OPEN APP
Home >News >World >India, US agree ‘in principle’ to sign logistics support pact

New Delhi: India and the United States on Tuesday agreed to ramp up defence ties, agreeing “in principle" to sign a key agreement that will give the two nations access to logistics support from each other besides refuelling and berthing facilities.

The Logistics Support Agreement (LSA) will be concluded “in the coming months," defence minister Manohar Parrikar told reporters in New Delhi at a joint press conference with visiting US defence secretary Ashton Carter.

The US has been keen that India signs the LSA as well as the two other pacts that allows the two militaries to work in closer coordination with each other.

“We have agreed in principle that all the issues are resolved," Carter said. India was previously wary that the logistics pact would make it seem align closer to the US and undermine its traditional autonomy but Indian officials said India’s concerns had been discussed with the US.

The two sides also announced the launch of two dialogues—one between the two navies on submarine safety and anti-submarine warfare and the other a maritime security dialogue between officials of the defence and foreign ministries of the two countries.

Carter added that the two countries would “soon" conclude a commercial shipping information exchange agreement.

The forging of closer India-US defence ties comes amid attempts by both countries to counter a rising China.

According to a US department of defense (DoD) statement ahead of Carter’s arrival in India on Sunday, one of the aims of the US defence secretary’s visit to India and then the Philippines—is to advance the solidification of the US’ rebalancing towards the region.

The US’ rebalancing towards Asia, announced in 2011, means assigning higher priority and more political, economic and security resources to the Asia-Pacific region because of its dynamism and the increased assertiveness of China, watched warily by many countries in the region.

It includes forging stronger relationships with allies like Australia and partners like India and Indonesia, a more extensive and structured relationship with the Association of Southeast Asian Nations (Asean), drawing these countries into the US’ economic sphere of influence, as well as maintaining a stable relationship with China.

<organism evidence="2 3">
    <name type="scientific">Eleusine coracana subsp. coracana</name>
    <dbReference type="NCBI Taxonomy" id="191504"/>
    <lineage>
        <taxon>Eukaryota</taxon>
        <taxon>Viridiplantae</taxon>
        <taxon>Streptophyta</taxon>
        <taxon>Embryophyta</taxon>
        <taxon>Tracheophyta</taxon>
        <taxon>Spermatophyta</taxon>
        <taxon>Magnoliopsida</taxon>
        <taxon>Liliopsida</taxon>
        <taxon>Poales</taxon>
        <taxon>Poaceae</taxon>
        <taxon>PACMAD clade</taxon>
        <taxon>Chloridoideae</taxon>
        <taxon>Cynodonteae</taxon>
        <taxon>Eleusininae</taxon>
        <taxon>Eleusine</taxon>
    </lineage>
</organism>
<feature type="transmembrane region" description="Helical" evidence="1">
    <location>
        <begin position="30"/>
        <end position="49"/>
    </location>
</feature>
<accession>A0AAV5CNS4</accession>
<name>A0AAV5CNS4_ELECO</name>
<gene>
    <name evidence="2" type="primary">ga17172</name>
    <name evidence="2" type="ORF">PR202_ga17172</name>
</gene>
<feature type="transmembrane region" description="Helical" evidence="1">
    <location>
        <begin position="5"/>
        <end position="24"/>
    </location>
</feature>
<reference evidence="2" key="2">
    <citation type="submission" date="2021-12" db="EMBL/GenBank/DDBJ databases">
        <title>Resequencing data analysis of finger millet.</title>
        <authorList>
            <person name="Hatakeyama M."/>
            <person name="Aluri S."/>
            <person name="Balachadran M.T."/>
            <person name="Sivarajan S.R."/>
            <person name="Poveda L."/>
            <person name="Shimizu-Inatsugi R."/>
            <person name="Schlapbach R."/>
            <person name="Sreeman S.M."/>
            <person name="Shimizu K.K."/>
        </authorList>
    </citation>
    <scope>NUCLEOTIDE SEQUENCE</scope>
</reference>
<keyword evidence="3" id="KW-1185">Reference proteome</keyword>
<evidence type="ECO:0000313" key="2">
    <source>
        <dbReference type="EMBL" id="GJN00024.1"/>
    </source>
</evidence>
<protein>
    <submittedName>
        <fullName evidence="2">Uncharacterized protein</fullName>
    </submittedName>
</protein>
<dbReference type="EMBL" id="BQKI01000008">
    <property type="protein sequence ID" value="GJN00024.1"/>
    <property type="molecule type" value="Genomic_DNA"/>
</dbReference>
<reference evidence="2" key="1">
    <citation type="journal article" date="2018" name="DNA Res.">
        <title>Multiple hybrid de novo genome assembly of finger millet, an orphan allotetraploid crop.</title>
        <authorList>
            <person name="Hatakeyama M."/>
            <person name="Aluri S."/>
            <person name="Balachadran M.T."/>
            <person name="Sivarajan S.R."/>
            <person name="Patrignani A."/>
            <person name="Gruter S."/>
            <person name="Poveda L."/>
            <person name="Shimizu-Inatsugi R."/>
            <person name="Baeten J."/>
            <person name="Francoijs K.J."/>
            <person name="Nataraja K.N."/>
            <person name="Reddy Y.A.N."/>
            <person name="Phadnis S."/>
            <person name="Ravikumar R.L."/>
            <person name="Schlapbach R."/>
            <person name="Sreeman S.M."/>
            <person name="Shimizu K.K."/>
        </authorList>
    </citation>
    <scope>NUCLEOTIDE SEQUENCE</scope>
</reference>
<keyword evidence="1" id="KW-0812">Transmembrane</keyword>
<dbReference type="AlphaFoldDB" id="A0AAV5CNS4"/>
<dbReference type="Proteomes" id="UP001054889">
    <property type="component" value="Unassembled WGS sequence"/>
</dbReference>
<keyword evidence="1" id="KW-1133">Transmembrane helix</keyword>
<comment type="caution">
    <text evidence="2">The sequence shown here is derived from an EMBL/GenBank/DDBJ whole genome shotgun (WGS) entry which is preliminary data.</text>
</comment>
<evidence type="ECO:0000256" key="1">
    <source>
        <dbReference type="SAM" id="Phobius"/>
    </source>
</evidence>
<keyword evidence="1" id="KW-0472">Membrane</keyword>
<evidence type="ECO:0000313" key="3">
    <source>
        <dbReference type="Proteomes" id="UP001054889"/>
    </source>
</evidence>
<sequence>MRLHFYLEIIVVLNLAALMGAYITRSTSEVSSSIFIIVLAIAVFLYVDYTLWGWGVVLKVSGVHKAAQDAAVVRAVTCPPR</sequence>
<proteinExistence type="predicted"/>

“Secretary Carter and defence minister Parrikar reaffirmed the importance of safeguarding maritime security and ensuring freedom of navigation and over flight throughout the region, including in the South China Sea. They vowed their support for a rules-based order and regional security architecture conducive to peace and prosperity in the Asia-Pacific and Indian Ocean, and emphasized their commitment to working together and with other nations to ensure the security and stability that have been beneficial to the Asia-Pacific for decades," a joint statement issued at the end of Carter’s visit said.

The India-US statement came on a day when China expressed anger at the Group of Seven (G7) advanced economies opposing “any intimidating coercive or provocative unilateral actions that could alter the status quo and increase tensions" in the East and South China Seas.

China claims almost the entire South China Sea and is building islands on reefs to bolster its claims. Brunei, Malaysia, the Philippines, Taiwan and Vietnam also have claims to parts of the waters, through which an estimated $5 trillion in trade is shipped every year.

According to Parrikar, a “stronger India-US partnership will promote peace, stability and progress in our region and the world."

On the bilateral front, Parrikar said the two countries had agreed to take forward discussions under the Defence Technology and Trade Initiative (DTTI) between the two countries “more aggressively" in areas like jet engine technology. “We will also continue our very useful and productive discussions on cooperation...on aircraft carriers."

In his remarks, Carter said India and the US had agreed to two new projects under the DTTI. These were the Digital Helmet Mounted Displays and the Joint Biological Tactical Detection System, the joint statement said.

“Both sides agreed to encourage their respective defence industries to develop new partnerships in the pursuit of a range of cutting-edge projects. In support of Make in India, the United States shared two proposals to bolster India’s suite of fighter aircraft for consideration of the government of India," it added.

India has been keen establishing a fighter production line under the Make in India programme. India has been in favour of the F/A-18 Super Hornets manufactured by Boeing rather than the F-16s manufactured by Lockheed Martin. This comes against the backdrop of the Indian Air Force looking for replacements for its ageing fleet. India requires 45 fighter squadrons to counter a “two-front threat," but the air force has only about 30 active fighter units.

Subscribe to Mint Newsletters
* Enter a valid email
* Thank you for subscribing to our newsletter.

Never miss a story! Stay connected and informed with Mint. Download our App Now!!

Close
×
Edit Profile
My ReadsRedeem a Gift CardLogout